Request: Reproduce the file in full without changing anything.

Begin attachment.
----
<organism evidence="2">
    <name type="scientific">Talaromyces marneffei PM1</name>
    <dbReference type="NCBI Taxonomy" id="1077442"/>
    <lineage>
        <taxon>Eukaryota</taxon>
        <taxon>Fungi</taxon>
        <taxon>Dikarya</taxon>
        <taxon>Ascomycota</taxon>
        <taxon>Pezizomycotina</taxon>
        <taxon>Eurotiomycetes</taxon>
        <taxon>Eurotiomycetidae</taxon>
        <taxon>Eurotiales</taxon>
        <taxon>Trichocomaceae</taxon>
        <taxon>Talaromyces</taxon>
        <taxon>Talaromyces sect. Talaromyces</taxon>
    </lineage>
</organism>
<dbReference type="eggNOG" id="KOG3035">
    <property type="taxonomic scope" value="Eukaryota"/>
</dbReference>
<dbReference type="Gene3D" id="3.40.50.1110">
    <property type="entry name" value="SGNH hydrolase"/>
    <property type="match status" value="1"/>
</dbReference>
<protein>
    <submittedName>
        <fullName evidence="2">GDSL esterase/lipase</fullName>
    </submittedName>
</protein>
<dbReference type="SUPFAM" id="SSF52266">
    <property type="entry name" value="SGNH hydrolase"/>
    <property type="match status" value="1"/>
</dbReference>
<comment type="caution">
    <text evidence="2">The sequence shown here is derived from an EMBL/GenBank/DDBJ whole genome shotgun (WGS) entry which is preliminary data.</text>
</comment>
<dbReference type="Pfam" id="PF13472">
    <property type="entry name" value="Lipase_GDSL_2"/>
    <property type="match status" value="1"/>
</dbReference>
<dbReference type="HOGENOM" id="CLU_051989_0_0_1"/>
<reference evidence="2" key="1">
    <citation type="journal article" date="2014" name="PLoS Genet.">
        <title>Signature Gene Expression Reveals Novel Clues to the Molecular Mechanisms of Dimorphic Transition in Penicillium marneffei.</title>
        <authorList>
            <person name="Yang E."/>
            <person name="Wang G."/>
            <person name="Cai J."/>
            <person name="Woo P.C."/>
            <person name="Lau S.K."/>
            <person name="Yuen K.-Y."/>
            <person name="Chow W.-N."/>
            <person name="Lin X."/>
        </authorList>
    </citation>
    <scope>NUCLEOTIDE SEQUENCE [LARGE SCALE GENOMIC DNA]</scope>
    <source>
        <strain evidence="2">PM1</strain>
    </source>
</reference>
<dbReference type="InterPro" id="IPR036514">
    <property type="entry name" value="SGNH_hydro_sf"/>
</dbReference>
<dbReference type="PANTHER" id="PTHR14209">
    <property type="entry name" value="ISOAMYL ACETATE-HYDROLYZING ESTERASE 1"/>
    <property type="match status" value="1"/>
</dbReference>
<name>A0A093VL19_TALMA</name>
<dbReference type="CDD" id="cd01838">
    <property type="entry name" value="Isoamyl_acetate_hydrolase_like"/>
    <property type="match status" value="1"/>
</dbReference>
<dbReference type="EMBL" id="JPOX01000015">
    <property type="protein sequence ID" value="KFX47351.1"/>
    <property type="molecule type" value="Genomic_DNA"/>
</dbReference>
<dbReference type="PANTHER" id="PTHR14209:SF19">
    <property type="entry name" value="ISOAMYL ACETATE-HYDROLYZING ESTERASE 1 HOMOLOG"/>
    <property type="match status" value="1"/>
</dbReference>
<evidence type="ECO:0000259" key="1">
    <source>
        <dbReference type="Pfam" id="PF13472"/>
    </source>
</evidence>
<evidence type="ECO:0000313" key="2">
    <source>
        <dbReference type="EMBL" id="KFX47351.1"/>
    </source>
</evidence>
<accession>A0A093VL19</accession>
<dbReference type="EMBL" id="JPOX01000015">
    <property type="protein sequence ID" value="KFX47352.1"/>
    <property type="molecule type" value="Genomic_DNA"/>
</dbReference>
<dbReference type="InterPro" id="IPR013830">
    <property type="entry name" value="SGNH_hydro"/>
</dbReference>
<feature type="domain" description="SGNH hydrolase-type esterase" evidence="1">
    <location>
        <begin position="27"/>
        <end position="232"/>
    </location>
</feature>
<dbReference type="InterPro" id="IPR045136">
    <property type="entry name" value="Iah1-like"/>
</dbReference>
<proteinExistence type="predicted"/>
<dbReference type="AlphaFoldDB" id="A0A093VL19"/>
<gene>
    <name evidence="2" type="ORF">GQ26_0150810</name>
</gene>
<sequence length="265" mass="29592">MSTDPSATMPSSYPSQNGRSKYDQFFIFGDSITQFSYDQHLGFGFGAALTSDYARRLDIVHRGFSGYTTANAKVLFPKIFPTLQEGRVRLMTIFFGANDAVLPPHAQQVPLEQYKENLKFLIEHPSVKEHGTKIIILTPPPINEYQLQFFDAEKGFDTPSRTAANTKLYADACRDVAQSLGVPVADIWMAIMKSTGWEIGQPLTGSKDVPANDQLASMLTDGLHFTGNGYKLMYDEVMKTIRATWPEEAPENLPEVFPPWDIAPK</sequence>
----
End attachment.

<organism evidence="2">
    <name type="scientific">Talaromyces marneffei PM1</name>
    <dbReference type="NCBI Taxonomy" id="1077442"/>
    <lineage>
        <taxon>Eukaryota</taxon>
        <taxon>Fungi</taxon>
        <taxon>Dikarya</taxon>
        <taxon>Ascomycota</taxon>
        <taxon>Pezizomycotina</taxon>
        <taxon>Eurotiomycetes</taxon>
        <taxon>Eurotiomycetidae</taxon>
        <taxon>Eurotiales</taxon>
        <taxon>Trichocomaceae</taxon>
        <taxon>Talaromyces</taxon>
        <taxon>Talaromyces sect. Talaromyces</taxon>
    </lineage>
</organism>
<dbReference type="eggNOG" id="KOG3035">
    <property type="taxonomic scope" value="Eukaryota"/>
</dbReference>
<dbReference type="Gene3D" id="3.40.50.1110">
    <property type="entry name" value="SGNH hydrolase"/>
    <property type="match status" value="1"/>
</dbReference>
<protein>
    <submittedName>
        <fullName evidence="2">GDSL esterase/lipase</fullName>
    </submittedName>
</protein>
<dbReference type="SUPFAM" id="SSF52266">
    <property type="entry name" value="SGNH hydrolase"/>
    <property type="match status" value="1"/>
</dbReference>
<comment type="caution">
    <text evidence="2">The sequence shown here is derived from an EMBL/GenBank/DDBJ whole genome shotgun (WGS) entry which is preliminary data.</text>
</comment>
<dbReference type="Pfam" id="PF13472">
    <property type="entry name" value="Lipase_GDSL_2"/>
    <property type="match status" value="1"/>
</dbReference>
<dbReference type="HOGENOM" id="CLU_051989_0_0_1"/>
<reference evidence="2" key="1">
    <citation type="journal article" date="2014" name="PLoS Genet.">
        <title>Signature Gene Expression Reveals Novel Clues to the Molecular Mechanisms of Dimorphic Transition in Penicillium marneffei.</title>
        <authorList>
            <person name="Yang E."/>
            <person name="Wang G."/>
            <person name="Cai J."/>
            <person name="Woo P.C."/>
            <person name="Lau S.K."/>
            <person name="Yuen K.-Y."/>
            <person name="Chow W.-N."/>
            <person name="Lin X."/>
        </authorList>
    </citation>
    <scope>NUCLEOTIDE SEQUENCE [LARGE SCALE GENOMIC DNA]</scope>
    <source>
        <strain evidence="2">PM1</strain>
    </source>
</reference>
<dbReference type="InterPro" id="IPR036514">
    <property type="entry name" value="SGNH_hydro_sf"/>
</dbReference>
<dbReference type="PANTHER" id="PTHR14209">
    <property type="entry name" value="ISOAMYL ACETATE-HYDROLYZING ESTERASE 1"/>
    <property type="match status" value="1"/>
</dbReference>
<name>A0A093VL19_TALMA</name>
<dbReference type="CDD" id="cd01838">
    <property type="entry name" value="Isoamyl_acetate_hydrolase_like"/>
    <property type="match status" value="1"/>
</dbReference>
<dbReference type="EMBL" id="JPOX01000015">
    <property type="protein sequence ID" value="KFX47351.1"/>
    <property type="molecule type" value="Genomic_DNA"/>
</dbReference>
<dbReference type="PANTHER" id="PTHR14209:SF19">
    <property type="entry name" value="ISOAMYL ACETATE-HYDROLYZING ESTERASE 1 HOMOLOG"/>
    <property type="match status" value="1"/>
</dbReference>
<evidence type="ECO:0000259" key="1">
    <source>
        <dbReference type="Pfam" id="PF13472"/>
    </source>
</evidence>
<evidence type="ECO:0000313" key="2">
    <source>
        <dbReference type="EMBL" id="KFX47351.1"/>
    </source>
</evidence>
<accession>A0A093VL19</accession>
<dbReference type="EMBL" id="JPOX01000015">
    <property type="protein sequence ID" value="KFX47352.1"/>
    <property type="molecule type" value="Genomic_DNA"/>
</dbReference>
<dbReference type="InterPro" id="IPR013830">
    <property type="entry name" value="SGNH_hydro"/>
</dbReference>
<feature type="domain" description="SGNH hydrolase-type esterase" evidence="1">
    <location>
        <begin position="27"/>
        <end position="232"/>
    </location>
</feature>
<dbReference type="InterPro" id="IPR045136">
    <property type="entry name" value="Iah1-like"/>
</dbReference>
<proteinExistence type="predicted"/>
<dbReference type="AlphaFoldDB" id="A0A093VL19"/>
<gene>
    <name evidence="2" type="ORF">GQ26_0150810</name>
</gene>
<sequence length="265" mass="29592">MSTDPSATMPSSYPSQNGRSKYDQFFIFGDSITQFSYDQHLGFGFGAALTSDYARRLDIVHRGFSGYTTANAKVLFPKIFPTLQEGRVRLMTIFFGANDAVLPPHAQQVPLEQYKENLKFLIEHPSVKEHGTKIIILTPPPINEYQLQFFDAEKGFDTPSRTAANTKLYADACRDVAQSLGVPVADIWMAIMKSTGWEIGQPLTGSKDVPANDQLASMLTDGLHFTGNGYKLMYDEVMKTIRATWPEEAPENLPEVFPPWDIAPK</sequence>